I became fluent in Spanish for a ridiculous reason: my friend got a better score on a quiz than I did, and I was determined never to let that happen again. That wasn’t my only source of motivation – I grew enamored of Gabriel García Márquez and Octavio Paz, I loved speaking Spanish with the kids at the preschool where I volunteered, and I adored the sheer challenge of mastering the subjunctive – but competition was undoubtedly a part of it. When mastered, obsession can be a powerful force, and it constitutes the main ingredient in my efforts to learn French and Russian. The full recipes look something like this…
As a kid, I loved the movie Peter Pan. Wendy was my favorite, of course, with the pastel blue nightgown and butter-yellow curls, and the eerie clock ticking in the crocodile’s stomach and Tiger Lily tied to a chair and left to drown…it’s a little dark, now that I think about it. But when I was eight I didn’t care, and I was thoroughly convinced that if I flapped my wings hard enough, I would fly. Actually, I thought that if I drank soda, I would fly, because my parents never let me have soda. The only possible explanation for this was that they didn’t want me to know how to fly. A diabolical scheme, indeed.
Three or four years ago, I got called out for something I said about rap music: that I didn’t like it and that many musicians’ names started with “Lil” and were thus hard to tell apart.
“Called out” is a gentle way to put it. “Viciously attacked” would be a more accurate description.
It was a group conversation. Someone had brought up rap. I said I didn’t like rap. The caller-out asked me a question. In retrospect, they were probably eager for me to say what I said, to have the chance to pounce.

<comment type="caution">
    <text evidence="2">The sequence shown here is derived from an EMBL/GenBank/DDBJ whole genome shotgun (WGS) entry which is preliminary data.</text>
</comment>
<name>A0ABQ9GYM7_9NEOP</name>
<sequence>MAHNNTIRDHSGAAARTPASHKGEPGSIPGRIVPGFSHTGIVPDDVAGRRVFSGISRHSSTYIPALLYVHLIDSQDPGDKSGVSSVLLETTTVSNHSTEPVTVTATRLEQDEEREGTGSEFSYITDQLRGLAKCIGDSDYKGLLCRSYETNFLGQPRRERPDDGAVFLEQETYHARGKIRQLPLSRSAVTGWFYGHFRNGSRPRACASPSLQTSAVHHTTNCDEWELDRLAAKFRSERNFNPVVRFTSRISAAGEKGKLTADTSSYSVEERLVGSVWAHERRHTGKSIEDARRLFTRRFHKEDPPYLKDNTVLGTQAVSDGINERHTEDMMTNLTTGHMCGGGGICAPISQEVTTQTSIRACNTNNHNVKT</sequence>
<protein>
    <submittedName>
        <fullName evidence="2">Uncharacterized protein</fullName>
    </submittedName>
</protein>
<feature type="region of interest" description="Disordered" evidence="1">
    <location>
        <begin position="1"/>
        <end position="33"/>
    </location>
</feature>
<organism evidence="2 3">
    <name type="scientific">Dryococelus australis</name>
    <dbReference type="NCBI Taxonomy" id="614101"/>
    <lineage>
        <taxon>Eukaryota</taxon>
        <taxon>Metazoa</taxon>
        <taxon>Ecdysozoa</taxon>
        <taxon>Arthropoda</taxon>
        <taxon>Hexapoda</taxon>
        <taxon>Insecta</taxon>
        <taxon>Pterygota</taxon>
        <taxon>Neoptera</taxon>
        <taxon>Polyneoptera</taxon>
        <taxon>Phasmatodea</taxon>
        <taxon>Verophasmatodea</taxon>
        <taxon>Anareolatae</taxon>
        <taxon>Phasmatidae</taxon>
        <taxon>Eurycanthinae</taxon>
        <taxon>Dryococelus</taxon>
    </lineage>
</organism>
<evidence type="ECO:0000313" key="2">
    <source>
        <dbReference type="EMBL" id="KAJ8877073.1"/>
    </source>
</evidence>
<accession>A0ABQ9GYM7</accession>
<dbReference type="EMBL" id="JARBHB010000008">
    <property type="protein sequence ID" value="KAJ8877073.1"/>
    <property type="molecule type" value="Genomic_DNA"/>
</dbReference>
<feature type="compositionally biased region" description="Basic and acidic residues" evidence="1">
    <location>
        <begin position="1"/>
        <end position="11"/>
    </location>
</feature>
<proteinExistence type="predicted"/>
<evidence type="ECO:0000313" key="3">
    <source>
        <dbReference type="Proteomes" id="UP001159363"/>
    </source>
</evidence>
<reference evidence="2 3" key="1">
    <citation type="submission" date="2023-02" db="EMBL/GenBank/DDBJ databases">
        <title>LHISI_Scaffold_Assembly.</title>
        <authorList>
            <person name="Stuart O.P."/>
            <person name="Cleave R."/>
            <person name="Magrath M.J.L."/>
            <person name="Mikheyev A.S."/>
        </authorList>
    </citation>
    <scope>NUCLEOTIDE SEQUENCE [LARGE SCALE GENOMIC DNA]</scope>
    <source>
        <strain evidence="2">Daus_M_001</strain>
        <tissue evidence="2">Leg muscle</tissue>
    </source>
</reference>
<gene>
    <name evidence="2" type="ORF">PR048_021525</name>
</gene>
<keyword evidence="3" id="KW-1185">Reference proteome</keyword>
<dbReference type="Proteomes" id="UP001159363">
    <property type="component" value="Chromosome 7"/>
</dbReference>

Values values values. At various points throughout my life, various people have refused to shut up about value. Thus, I have done many values exercises. In tenth grade, we had to work on a project that include – I kid you not – “chastity.” Not sure if any parents, administrators, or other teachers were aware of this. (I did great, in case anyone cares.) That was one of the worst. Better: an exercise that involved a tournament-style ranking of values. Instead of just crossing off the less important values, you pitted them against each other repeatedly until you had your top five, three, and one. I particularly liked this because I realized that certain values fit into others – for example, I see kindness as a huge part of both integrity and humor (keeps you from cruelty/harm). Now, I talk about values with my students when I help them with their college essays, and this might be my favorite iteration, because a successful essay identifies values in context: what do you think is important, and how does that inform your actions? Nevertheless, these lists invariably omit one of the most important values ever: sanity.